I pray in my agnostic-who-prays way that Rooted, that going to a space of trans and gender-creative Christians is going to heal some of the wounds that I’ve walked away from when I took away Christianity from my life.  Help me to find ways of confronting hate, however hidden by my scars and psychic tattoos, that I simply ignore.  Both internalized and, I fear, directed at certain kinds of Christians.  And Muslims.  And religious people in general. And yet.

I am your charity and your rape.

Jesus loves me, this I know.  For the Bible tells me so. With all of the human and, therefore, complicated, things that arise in religion, there has always been the presence of love.  That’s why I love my church and it’s why I’m pursuing ministry as my calling.

I am your grasping and expectation.

I watched a video on hate and even saw love in the empathy of the members of the Westboro Baptist Church.  Their basic motive for telling people such soul-crushing things like God Hates Fags is because they don’t want us to go to hell.  Yes, they do see us as symptoms of a modern world that embraces “Sin” (capital S this time) and identities, soul paths in my language, which they basically don’t understand or agree with.  And they’re relentless in their tactics of trying to bait and humiliate (or is this white supremacists I’m describing?) others.  But at the core there’s empathy, love.

I see you averting your glances.

The mean girls at my church were acting in fear towards something they didn’t understand, just like the WBC folk.  At the core, we all want to love.  Even if we draw a line in the sand about who will be the recipients of our love.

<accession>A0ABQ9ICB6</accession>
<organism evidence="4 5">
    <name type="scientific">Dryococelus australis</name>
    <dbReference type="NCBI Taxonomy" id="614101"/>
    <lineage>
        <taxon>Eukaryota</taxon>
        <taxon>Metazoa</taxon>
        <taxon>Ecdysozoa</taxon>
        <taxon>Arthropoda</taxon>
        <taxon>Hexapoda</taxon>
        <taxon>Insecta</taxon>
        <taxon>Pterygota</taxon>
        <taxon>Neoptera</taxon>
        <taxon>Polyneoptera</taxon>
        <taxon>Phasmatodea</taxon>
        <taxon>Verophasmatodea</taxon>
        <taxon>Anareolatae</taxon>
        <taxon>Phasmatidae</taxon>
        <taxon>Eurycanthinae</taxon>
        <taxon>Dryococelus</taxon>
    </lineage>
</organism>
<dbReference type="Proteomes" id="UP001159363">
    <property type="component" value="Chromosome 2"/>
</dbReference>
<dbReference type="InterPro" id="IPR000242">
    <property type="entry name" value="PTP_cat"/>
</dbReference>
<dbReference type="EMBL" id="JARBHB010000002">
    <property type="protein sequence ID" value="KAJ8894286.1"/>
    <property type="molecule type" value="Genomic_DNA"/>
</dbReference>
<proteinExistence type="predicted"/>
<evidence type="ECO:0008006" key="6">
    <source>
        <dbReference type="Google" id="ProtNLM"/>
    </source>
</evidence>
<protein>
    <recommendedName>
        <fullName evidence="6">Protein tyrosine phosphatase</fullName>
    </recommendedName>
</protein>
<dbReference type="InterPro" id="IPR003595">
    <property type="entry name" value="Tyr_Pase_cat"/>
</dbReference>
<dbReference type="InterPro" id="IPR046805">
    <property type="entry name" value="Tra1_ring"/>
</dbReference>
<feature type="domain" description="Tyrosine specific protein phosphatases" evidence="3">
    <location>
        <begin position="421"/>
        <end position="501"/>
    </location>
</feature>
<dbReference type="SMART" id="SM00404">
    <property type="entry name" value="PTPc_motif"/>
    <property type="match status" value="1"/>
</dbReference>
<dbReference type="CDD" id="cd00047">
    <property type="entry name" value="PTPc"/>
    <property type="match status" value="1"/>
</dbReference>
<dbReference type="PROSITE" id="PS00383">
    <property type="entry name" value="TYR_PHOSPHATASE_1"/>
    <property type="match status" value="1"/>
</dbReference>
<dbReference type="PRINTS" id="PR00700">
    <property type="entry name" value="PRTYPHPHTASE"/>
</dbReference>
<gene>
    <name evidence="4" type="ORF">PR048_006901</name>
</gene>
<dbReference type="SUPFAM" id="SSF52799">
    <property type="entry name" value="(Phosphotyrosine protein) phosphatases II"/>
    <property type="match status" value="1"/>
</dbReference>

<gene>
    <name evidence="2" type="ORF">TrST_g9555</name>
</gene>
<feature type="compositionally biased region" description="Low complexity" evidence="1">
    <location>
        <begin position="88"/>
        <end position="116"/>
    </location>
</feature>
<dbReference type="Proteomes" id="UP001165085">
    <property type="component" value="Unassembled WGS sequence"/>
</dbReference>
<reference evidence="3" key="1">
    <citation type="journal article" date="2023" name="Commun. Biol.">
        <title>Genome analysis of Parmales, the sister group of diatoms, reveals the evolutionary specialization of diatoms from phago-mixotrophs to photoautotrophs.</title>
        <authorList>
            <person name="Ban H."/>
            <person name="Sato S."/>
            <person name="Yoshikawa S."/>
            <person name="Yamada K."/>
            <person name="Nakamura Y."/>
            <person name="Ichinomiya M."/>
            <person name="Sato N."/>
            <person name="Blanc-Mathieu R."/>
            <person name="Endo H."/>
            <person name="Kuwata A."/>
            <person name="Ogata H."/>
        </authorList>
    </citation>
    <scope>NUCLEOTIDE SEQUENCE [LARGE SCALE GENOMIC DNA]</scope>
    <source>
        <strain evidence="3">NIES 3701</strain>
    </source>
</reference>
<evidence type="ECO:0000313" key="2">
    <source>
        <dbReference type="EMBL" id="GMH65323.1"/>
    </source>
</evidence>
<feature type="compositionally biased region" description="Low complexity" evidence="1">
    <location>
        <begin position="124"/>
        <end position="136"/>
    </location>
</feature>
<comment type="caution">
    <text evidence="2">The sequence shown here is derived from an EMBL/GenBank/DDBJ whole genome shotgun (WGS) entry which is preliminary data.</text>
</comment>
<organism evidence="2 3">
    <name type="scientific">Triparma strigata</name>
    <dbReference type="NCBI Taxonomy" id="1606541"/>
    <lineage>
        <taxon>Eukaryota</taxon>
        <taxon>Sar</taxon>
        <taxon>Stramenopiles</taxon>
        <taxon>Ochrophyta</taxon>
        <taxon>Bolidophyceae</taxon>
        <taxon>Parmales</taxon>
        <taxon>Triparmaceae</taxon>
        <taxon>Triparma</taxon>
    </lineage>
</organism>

I see you cheering on the war.

And am I that different?  I rage against the rules of some churches because they seem stifling and exclusionary to me.  This is just me dealing with my own exclusion complex set up by the church I went to when I was a teen and a tween.

I see you silencing your sisters.

I say I won’t argue with Christians.  Not because I don’t know enough to formulate a good argument (needless to say I don’t) but because I fear they’ll win.  That they’ll secretly be right.  That the god I still love in the quiet moments doesn’t love me back, or worse, is ashamed of who I am and how I love.

And I love you still.

And yet, again.  “How he loves.” That’s the main theme.

I think Rooted is going to help me piece together the lapse between when I stopped going to my Christian church and when I found a home at my UU one.

My entire life for a semester at San Francisco State was a found poem jotted down in blue ink in my world music notebook. Somewhere that semester I reawakened to love, spirituality, and the sacred.  One of the phrases I wrote in my notebook was, “The soul fills in the spaces,” probably by Rumi or maybe by Nusrat Fateh Ali Khan.

And for all of the pain I have experienced I love the mean girls still. I even occasionally dream about them. They shaped my young life and brought energy and light to it.  To me.

And I love you still.

I guess I want to go to Rooted to forgive them.  For they know not what they do.